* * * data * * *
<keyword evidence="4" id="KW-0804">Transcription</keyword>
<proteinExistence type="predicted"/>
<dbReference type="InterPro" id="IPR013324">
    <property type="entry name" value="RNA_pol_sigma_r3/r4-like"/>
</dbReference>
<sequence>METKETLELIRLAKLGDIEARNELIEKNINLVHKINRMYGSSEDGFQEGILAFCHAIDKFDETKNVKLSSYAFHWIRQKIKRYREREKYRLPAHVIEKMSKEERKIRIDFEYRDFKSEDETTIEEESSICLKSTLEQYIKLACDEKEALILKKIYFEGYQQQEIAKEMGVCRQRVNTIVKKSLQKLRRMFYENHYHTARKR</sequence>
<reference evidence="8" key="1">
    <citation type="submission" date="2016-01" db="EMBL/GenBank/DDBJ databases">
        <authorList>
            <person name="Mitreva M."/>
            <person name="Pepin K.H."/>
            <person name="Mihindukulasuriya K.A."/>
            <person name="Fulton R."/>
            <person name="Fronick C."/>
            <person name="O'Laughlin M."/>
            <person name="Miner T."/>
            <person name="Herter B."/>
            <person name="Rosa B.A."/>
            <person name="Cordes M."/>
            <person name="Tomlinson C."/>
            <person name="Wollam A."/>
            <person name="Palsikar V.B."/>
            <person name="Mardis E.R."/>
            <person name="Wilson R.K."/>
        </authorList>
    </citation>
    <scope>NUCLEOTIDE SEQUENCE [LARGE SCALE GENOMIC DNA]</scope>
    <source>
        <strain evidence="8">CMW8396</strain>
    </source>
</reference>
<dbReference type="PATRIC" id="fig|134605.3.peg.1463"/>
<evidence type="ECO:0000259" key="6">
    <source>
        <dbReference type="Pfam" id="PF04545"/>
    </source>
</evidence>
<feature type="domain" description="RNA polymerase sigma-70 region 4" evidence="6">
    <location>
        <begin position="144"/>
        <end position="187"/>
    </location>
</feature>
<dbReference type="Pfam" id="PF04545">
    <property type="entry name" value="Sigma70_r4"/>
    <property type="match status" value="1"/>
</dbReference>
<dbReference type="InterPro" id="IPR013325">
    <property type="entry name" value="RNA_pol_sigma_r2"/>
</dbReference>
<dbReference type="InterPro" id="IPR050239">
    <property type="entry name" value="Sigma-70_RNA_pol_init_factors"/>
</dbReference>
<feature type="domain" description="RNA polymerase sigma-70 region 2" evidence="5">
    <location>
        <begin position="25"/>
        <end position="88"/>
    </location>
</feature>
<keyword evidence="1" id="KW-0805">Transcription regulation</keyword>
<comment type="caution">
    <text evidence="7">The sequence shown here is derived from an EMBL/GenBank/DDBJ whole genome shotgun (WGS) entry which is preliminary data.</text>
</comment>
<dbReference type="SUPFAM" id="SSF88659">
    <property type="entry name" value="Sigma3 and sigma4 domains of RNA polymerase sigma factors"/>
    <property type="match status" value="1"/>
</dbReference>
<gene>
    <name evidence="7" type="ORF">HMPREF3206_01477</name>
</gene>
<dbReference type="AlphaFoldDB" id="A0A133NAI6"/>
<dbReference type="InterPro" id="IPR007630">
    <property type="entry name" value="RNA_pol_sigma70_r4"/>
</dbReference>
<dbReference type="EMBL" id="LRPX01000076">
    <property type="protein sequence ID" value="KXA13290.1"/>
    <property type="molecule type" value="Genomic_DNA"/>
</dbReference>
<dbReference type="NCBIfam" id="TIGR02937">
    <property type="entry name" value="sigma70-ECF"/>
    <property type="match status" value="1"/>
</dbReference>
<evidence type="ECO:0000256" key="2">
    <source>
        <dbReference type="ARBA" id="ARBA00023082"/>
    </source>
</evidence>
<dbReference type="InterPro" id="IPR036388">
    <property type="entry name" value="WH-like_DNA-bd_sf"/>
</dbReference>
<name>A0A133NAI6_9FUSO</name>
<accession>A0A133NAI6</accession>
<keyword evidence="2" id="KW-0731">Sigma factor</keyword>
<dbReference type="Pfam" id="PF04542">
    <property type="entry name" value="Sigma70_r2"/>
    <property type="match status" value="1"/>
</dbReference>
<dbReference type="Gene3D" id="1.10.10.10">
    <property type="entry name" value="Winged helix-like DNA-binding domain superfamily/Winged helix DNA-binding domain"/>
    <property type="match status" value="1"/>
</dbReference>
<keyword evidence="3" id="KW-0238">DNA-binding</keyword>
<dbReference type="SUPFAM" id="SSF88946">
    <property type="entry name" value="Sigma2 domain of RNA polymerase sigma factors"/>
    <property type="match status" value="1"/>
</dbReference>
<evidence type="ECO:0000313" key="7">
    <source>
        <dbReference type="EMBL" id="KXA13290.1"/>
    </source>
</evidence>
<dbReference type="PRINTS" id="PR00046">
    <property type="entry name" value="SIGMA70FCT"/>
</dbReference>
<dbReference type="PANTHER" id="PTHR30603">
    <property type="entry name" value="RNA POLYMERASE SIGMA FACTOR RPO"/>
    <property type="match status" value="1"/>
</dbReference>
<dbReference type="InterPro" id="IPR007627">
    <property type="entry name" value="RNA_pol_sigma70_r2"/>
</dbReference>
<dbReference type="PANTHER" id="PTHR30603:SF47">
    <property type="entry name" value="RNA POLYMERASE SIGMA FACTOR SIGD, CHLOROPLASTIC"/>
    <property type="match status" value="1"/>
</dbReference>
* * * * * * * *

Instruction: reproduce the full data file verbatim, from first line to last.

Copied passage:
<keyword evidence="4" id="KW-0804">Transcription</keyword>
<proteinExistence type="predicted"/>
<dbReference type="InterPro" id="IPR013324">
    <property type="entry name" value="RNA_pol_sigma_r3/r4-like"/>
</dbReference>
<sequence>METKETLELIRLAKLGDIEARNELIEKNINLVHKINRMYGSSEDGFQEGILAFCHAIDKFDETKNVKLSSYAFHWIRQKIKRYREREKYRLPAHVIEKMSKEERKIRIDFEYRDFKSEDETTIEEESSICLKSTLEQYIKLACDEKEALILKKIYFEGYQQQEIAKEMGVCRQRVNTIVKKSLQKLRRMFYENHYHTARKR</sequence>
<reference evidence="8" key="1">
    <citation type="submission" date="2016-01" db="EMBL/GenBank/DDBJ databases">
        <authorList>
            <person name="Mitreva M."/>
            <person name="Pepin K.H."/>
            <person name="Mihindukulasuriya K.A."/>
            <person name="Fulton R."/>
            <person name="Fronick C."/>
            <person name="O'Laughlin M."/>
            <person name="Miner T."/>
            <person name="Herter B."/>
            <person name="Rosa B.A."/>
            <person name="Cordes M."/>
            <person name="Tomlinson C."/>
            <person name="Wollam A."/>
            <person name="Palsikar V.B."/>
            <person name="Mardis E.R."/>
            <person name="Wilson R.K."/>
        </authorList>
    </citation>
    <scope>NUCLEOTIDE SEQUENCE [LARGE SCALE GENOMIC DNA]</scope>
    <source>
        <strain evidence="8">CMW8396</strain>
    </source>
</reference>
<dbReference type="PATRIC" id="fig|134605.3.peg.1463"/>
<evidence type="ECO:0000259" key="6">
    <source>
        <dbReference type="Pfam" id="PF04545"/>
    </source>
</evidence>
<feature type="domain" description="RNA polymerase sigma-70 region 4" evidence="6">
    <location>
        <begin position="144"/>
        <end position="187"/>
    </location>
</feature>
<dbReference type="Pfam" id="PF04545">
    <property type="entry name" value="Sigma70_r4"/>
    <property type="match status" value="1"/>
</dbReference>
<dbReference type="InterPro" id="IPR013325">
    <property type="entry name" value="RNA_pol_sigma_r2"/>
</dbReference>
<dbReference type="InterPro" id="IPR050239">
    <property type="entry name" value="Sigma-70_RNA_pol_init_factors"/>
</dbReference>
<feature type="domain" description="RNA polymerase sigma-70 region 2" evidence="5">
    <location>
        <begin position="25"/>
        <end position="88"/>
    </location>
</feature>
<keyword evidence="1" id="KW-0805">Transcription regulation</keyword>
<comment type="caution">
    <text evidence="7">The sequence shown here is derived from an EMBL/GenBank/DDBJ whole genome shotgun (WGS) entry which is preliminary data.</text>
</comment>
<dbReference type="SUPFAM" id="SSF88659">
    <property type="entry name" value="Sigma3 and sigma4 domains of RNA polymerase sigma factors"/>
    <property type="match status" value="1"/>
</dbReference>
<gene>
    <name evidence="7" type="ORF">HMPREF3206_01477</name>
</gene>
<dbReference type="AlphaFoldDB" id="A0A133NAI6"/>
<dbReference type="InterPro" id="IPR007630">
    <property type="entry name" value="RNA_pol_sigma70_r4"/>
</dbReference>
<dbReference type="EMBL" id="LRPX01000076">
    <property type="protein sequence ID" value="KXA13290.1"/>
    <property type="molecule type" value="Genomic_DNA"/>
</dbReference>
<dbReference type="NCBIfam" id="TIGR02937">
    <property type="entry name" value="sigma70-ECF"/>
    <property type="match status" value="1"/>
</dbReference>
<evidence type="ECO:0000256" key="2">
    <source>
        <dbReference type="ARBA" id="ARBA00023082"/>
    </source>
</evidence>
<dbReference type="InterPro" id="IPR036388">
    <property type="entry name" value="WH-like_DNA-bd_sf"/>
</dbReference>
<name>A0A133NAI6_9FUSO</name>
<accession>A0A133NAI6</accession>
<keyword evidence="2" id="KW-0731">Sigma factor</keyword>
<dbReference type="Pfam" id="PF04542">
    <property type="entry name" value="Sigma70_r2"/>
    <property type="match status" value="1"/>
</dbReference>
<dbReference type="Gene3D" id="1.10.10.10">
    <property type="entry name" value="Winged helix-like DNA-binding domain superfamily/Winged helix DNA-binding domain"/>
    <property type="match status" value="1"/>
</dbReference>
<keyword evidence="3" id="KW-0238">DNA-binding</keyword>
<dbReference type="SUPFAM" id="SSF88946">
    <property type="entry name" value="Sigma2 domain of RNA polymerase sigma factors"/>
    <property type="match status" value="1"/>
</dbReference>
<evidence type="ECO:0000313" key="7">
    <source>
        <dbReference type="EMBL" id="KXA13290.1"/>
    </source>
</evidence>
<dbReference type="PRINTS" id="PR00046">
    <property type="entry name" value="SIGMA70FCT"/>
</dbReference>
<dbReference type="PANTHER" id="PTHR30603">
    <property type="entry name" value="RNA POLYMERASE SIGMA FACTOR RPO"/>
    <property type="match status" value="1"/>
</dbReference>
<dbReference type="InterPro" id="IPR007627">
    <property type="entry name" value="RNA_pol_sigma70_r2"/>
</dbReference>
<dbReference type="PANTHER" id="PTHR30603:SF47">
    <property type="entry name" value="RNA POLYMERASE SIGMA FACTOR SIGD, CHLOROPLASTIC"/>
    <property type="match status" value="1"/>
</dbReference>